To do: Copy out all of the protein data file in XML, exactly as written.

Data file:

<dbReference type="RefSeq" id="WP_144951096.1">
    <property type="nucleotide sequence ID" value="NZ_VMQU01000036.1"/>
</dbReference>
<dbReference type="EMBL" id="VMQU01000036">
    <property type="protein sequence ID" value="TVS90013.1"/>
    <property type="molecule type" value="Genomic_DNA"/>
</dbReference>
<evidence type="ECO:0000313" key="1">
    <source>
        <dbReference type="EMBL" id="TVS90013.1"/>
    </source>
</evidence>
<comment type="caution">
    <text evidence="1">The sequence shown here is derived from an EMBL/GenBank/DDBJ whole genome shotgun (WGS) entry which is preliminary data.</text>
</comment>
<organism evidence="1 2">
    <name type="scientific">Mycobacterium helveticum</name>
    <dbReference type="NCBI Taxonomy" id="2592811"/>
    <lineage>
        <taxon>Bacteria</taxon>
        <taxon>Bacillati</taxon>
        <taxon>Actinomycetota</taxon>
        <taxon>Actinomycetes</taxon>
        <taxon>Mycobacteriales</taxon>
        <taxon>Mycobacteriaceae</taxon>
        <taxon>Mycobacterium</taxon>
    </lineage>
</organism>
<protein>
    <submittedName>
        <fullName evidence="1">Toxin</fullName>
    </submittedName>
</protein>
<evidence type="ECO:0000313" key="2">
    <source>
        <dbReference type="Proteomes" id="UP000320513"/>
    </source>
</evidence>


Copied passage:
<dbReference type="RefSeq" id="WP_144951096.1">
    <property type="nucleotide sequence ID" value="NZ_VMQU01000036.1"/>
</dbReference>
<dbReference type="EMBL" id="VMQU01000036">
    <property type="protein sequence ID" value="TVS90013.1"/>
    <property type="molecule type" value="Genomic_DNA"/>
</dbReference>
<evidence type="ECO:0000313" key="1">
    <source>
        <dbReference type="EMBL" id="TVS90013.1"/>
    </source>
</evidence>
<comment type="caution">
    <text evidence="1">The sequence shown here is derived from an EMBL/GenBank/DDBJ whole genome shotgun (WGS) entry which is preliminary data.</text>
</comment>
<organism evidence="1 2">
    <name type="scientific">Mycobacterium helveticum</name>
    <dbReference type="NCBI Taxonomy" id="2592811"/>
    <lineage>
        <taxon>Bacteria</taxon>
        <taxon>Bacillati</taxon>
        <taxon>Actinomycetota</taxon>
        <taxon>Actinomycetes</taxon>
        <taxon>Mycobacteriales</taxon>
        <taxon>Mycobacteriaceae</taxon>
        <taxon>Mycobacterium</taxon>
    </lineage>
</organism>
<protein>
    <submittedName>
        <fullName evidence="1">Toxin</fullName>
    </submittedName>
</protein>
<evidence type="ECO:0000313" key="2">
    <source>
        <dbReference type="Proteomes" id="UP000320513"/>
    </source>
</evidence>